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Appeal Addresses Suppression of Evidence In Health Care Fraud Prosecution

By FindLaw Staff on May 04, 2010 | Last updated on March 21, 2019

US v. Lazar, No. 08-5653, concerned a challenge to the district court's grant of a motion to suppress evidence seized from two medical offices, in a prosecution of the defendant-pediatric doctor for health care fraud and related crimes. 

First, the court held that the magistrate judge erred in concluding that  an attachment did not suffice to incorporate a patient list into the affidavit and warrants as a lack of formal incorporation by reference into the warrants does not justify a finding of facial insufficiency.  Next, the court vacated the district court's suppression of defendant's patient files and remanded with instructions to determine which list, if any, came before the issuing Magistrate judge, and to suppress only those patient files seized beyond the scope of such list as required under Groh v. Ramirez.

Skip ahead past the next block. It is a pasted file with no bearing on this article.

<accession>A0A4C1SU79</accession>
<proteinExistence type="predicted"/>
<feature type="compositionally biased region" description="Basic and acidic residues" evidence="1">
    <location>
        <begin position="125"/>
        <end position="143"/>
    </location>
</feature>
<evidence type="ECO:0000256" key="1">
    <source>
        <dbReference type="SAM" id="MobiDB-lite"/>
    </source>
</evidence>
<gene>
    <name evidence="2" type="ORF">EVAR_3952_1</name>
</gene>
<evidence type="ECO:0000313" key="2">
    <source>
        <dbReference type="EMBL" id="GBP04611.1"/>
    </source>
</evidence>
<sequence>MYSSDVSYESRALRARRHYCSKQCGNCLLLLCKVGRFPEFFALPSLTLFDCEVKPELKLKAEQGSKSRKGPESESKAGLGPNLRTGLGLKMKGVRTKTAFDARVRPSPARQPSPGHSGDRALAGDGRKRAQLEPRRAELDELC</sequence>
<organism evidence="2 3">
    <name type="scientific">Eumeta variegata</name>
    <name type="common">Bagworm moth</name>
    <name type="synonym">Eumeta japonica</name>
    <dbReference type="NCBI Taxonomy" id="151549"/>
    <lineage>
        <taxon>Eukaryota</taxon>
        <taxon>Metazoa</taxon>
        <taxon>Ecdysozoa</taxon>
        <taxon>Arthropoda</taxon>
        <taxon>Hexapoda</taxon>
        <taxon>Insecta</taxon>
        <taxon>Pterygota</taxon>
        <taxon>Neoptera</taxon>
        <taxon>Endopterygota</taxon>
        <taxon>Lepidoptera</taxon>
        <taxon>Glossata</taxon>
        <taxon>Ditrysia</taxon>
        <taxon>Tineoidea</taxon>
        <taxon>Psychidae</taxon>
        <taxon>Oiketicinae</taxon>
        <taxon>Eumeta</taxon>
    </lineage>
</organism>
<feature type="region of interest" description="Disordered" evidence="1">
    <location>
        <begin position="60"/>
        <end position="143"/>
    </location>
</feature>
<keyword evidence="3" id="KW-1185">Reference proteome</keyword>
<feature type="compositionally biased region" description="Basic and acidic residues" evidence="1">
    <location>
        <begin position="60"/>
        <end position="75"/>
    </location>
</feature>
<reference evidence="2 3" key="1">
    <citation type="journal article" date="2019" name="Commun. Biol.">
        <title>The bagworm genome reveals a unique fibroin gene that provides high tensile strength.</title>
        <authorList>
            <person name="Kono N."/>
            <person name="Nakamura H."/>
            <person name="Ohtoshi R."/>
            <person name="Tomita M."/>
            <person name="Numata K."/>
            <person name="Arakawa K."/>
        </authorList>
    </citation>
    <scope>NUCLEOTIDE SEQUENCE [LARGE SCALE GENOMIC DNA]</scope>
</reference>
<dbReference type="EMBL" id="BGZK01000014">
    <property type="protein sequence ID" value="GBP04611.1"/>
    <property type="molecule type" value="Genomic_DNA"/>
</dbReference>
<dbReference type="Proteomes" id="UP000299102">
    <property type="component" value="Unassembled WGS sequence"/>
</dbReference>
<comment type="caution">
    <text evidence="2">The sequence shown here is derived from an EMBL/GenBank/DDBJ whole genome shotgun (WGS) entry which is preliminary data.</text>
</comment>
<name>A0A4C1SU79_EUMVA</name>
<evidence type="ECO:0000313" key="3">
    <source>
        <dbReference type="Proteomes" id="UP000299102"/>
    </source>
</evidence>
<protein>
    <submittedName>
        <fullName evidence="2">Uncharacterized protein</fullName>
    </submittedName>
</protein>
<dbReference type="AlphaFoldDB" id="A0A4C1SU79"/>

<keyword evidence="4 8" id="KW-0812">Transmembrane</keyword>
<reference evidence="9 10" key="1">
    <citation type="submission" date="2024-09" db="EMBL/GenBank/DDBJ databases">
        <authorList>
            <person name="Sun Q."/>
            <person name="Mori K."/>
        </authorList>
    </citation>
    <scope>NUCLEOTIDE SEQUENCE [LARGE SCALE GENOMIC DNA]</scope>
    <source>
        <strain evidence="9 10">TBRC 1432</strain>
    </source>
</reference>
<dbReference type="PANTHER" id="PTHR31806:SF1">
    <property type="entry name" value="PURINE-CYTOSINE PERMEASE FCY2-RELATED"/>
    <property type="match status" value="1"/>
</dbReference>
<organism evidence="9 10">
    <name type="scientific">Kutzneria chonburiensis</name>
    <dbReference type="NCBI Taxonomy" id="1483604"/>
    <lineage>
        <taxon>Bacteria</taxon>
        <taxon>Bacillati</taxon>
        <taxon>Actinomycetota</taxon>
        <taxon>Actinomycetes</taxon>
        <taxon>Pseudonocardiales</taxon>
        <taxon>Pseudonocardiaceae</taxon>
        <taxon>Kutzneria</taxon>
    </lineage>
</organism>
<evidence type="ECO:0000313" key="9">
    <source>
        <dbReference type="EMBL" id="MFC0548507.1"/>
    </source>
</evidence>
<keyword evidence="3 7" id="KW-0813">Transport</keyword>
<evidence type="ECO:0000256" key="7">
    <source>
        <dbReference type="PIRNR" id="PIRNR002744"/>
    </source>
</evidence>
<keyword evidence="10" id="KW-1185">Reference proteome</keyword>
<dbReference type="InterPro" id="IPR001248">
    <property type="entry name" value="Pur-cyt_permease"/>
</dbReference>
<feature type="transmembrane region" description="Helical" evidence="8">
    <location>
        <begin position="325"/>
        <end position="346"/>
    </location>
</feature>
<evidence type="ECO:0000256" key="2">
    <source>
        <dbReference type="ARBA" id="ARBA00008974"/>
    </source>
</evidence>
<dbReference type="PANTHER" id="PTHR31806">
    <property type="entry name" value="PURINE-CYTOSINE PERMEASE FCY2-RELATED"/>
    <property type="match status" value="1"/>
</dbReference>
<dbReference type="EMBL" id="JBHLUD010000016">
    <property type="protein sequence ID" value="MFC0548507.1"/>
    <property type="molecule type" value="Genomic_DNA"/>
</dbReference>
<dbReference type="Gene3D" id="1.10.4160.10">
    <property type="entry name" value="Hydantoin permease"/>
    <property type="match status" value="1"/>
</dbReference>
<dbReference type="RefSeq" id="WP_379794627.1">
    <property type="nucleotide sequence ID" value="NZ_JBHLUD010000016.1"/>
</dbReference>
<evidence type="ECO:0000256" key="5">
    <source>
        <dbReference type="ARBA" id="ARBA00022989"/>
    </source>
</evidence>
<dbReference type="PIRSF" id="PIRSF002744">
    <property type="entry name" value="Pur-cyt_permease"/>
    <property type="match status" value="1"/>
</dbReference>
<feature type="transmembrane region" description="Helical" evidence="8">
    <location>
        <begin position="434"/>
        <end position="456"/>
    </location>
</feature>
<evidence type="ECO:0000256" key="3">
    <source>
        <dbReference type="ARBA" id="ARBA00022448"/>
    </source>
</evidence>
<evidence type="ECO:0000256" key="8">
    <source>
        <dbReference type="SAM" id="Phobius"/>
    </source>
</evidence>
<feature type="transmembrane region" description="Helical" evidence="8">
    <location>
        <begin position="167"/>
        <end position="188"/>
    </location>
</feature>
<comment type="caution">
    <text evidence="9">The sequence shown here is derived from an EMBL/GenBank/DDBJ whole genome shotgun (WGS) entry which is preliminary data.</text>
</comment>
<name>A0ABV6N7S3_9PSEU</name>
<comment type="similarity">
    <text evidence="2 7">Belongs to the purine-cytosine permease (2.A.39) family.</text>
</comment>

The court held that with respect to the non-patient file evidence, suppression was proper and rejected government's alternative theory of inevitable discovery.  Finally, the district court's finding that the warrants lacked probable cause to believe that the patients' medical records would be found in the defendant's medical offices is reversed as probable cause supported the warrants.     

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